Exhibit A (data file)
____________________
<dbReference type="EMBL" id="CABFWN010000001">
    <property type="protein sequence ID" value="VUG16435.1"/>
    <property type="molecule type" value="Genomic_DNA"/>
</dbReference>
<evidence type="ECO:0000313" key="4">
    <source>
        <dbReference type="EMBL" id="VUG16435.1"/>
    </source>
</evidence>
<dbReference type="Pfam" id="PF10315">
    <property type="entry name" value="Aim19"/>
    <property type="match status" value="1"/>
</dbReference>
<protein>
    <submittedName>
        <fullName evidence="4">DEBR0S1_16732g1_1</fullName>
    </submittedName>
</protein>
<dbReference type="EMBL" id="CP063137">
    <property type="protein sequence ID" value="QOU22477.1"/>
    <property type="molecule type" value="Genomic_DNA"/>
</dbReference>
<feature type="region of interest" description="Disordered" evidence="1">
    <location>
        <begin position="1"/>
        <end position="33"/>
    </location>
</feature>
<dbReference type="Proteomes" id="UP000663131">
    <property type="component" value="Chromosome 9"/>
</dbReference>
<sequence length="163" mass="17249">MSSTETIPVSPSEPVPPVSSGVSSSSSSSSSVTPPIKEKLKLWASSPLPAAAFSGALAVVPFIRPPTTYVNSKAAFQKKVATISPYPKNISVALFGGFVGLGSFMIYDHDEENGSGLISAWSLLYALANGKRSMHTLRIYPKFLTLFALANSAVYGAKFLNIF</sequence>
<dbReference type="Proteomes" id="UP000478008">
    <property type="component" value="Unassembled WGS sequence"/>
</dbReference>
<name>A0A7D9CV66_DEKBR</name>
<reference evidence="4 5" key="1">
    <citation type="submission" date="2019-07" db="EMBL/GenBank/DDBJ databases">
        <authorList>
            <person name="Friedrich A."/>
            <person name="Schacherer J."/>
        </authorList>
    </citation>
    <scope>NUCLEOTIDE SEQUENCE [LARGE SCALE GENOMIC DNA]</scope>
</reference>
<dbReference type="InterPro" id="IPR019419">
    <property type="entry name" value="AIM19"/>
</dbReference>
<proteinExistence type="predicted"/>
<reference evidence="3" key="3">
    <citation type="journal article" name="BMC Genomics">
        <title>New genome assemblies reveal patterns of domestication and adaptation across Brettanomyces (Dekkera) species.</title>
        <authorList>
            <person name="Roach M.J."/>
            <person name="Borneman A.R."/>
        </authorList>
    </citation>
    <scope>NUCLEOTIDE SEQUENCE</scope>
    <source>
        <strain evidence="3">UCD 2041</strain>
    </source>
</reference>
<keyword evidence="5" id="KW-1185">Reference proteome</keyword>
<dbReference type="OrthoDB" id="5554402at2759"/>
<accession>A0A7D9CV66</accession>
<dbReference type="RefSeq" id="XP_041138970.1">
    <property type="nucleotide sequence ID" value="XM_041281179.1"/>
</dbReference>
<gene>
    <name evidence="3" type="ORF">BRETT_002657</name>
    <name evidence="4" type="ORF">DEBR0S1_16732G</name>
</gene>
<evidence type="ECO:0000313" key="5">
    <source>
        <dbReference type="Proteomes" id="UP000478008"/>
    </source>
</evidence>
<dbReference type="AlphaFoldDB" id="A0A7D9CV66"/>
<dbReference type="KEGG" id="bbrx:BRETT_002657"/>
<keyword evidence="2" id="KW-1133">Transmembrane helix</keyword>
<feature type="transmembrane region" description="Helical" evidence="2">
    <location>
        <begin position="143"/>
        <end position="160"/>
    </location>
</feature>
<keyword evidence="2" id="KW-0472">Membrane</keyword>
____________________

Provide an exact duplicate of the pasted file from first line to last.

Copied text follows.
<dbReference type="EMBL" id="CABFWN010000001">
    <property type="protein sequence ID" value="VUG16435.1"/>
    <property type="molecule type" value="Genomic_DNA"/>
</dbReference>
<evidence type="ECO:0000313" key="4">
    <source>
        <dbReference type="EMBL" id="VUG16435.1"/>
    </source>
</evidence>
<dbReference type="Pfam" id="PF10315">
    <property type="entry name" value="Aim19"/>
    <property type="match status" value="1"/>
</dbReference>
<protein>
    <submittedName>
        <fullName evidence="4">DEBR0S1_16732g1_1</fullName>
    </submittedName>
</protein>
<dbReference type="EMBL" id="CP063137">
    <property type="protein sequence ID" value="QOU22477.1"/>
    <property type="molecule type" value="Genomic_DNA"/>
</dbReference>
<feature type="region of interest" description="Disordered" evidence="1">
    <location>
        <begin position="1"/>
        <end position="33"/>
    </location>
</feature>
<dbReference type="Proteomes" id="UP000663131">
    <property type="component" value="Chromosome 9"/>
</dbReference>
<sequence length="163" mass="17249">MSSTETIPVSPSEPVPPVSSGVSSSSSSSSSVTPPIKEKLKLWASSPLPAAAFSGALAVVPFIRPPTTYVNSKAAFQKKVATISPYPKNISVALFGGFVGLGSFMIYDHDEENGSGLISAWSLLYALANGKRSMHTLRIYPKFLTLFALANSAVYGAKFLNIF</sequence>
<dbReference type="Proteomes" id="UP000478008">
    <property type="component" value="Unassembled WGS sequence"/>
</dbReference>
<name>A0A7D9CV66_DEKBR</name>
<reference evidence="4 5" key="1">
    <citation type="submission" date="2019-07" db="EMBL/GenBank/DDBJ databases">
        <authorList>
            <person name="Friedrich A."/>
            <person name="Schacherer J."/>
        </authorList>
    </citation>
    <scope>NUCLEOTIDE SEQUENCE [LARGE SCALE GENOMIC DNA]</scope>
</reference>
<dbReference type="InterPro" id="IPR019419">
    <property type="entry name" value="AIM19"/>
</dbReference>
<proteinExistence type="predicted"/>
<reference evidence="3" key="3">
    <citation type="journal article" name="BMC Genomics">
        <title>New genome assemblies reveal patterns of domestication and adaptation across Brettanomyces (Dekkera) species.</title>
        <authorList>
            <person name="Roach M.J."/>
            <person name="Borneman A.R."/>
        </authorList>
    </citation>
    <scope>NUCLEOTIDE SEQUENCE</scope>
    <source>
        <strain evidence="3">UCD 2041</strain>
    </source>
</reference>
<keyword evidence="5" id="KW-1185">Reference proteome</keyword>
<dbReference type="OrthoDB" id="5554402at2759"/>
<accession>A0A7D9CV66</accession>
<dbReference type="RefSeq" id="XP_041138970.1">
    <property type="nucleotide sequence ID" value="XM_041281179.1"/>
</dbReference>
<gene>
    <name evidence="3" type="ORF">BRETT_002657</name>
    <name evidence="4" type="ORF">DEBR0S1_16732G</name>
</gene>
<evidence type="ECO:0000313" key="5">
    <source>
        <dbReference type="Proteomes" id="UP000478008"/>
    </source>
</evidence>
<dbReference type="AlphaFoldDB" id="A0A7D9CV66"/>
<dbReference type="KEGG" id="bbrx:BRETT_002657"/>
<keyword evidence="2" id="KW-1133">Transmembrane helix</keyword>
<feature type="transmembrane region" description="Helical" evidence="2">
    <location>
        <begin position="143"/>
        <end position="160"/>
    </location>
</feature>
<keyword evidence="2" id="KW-0472">Membrane</keyword>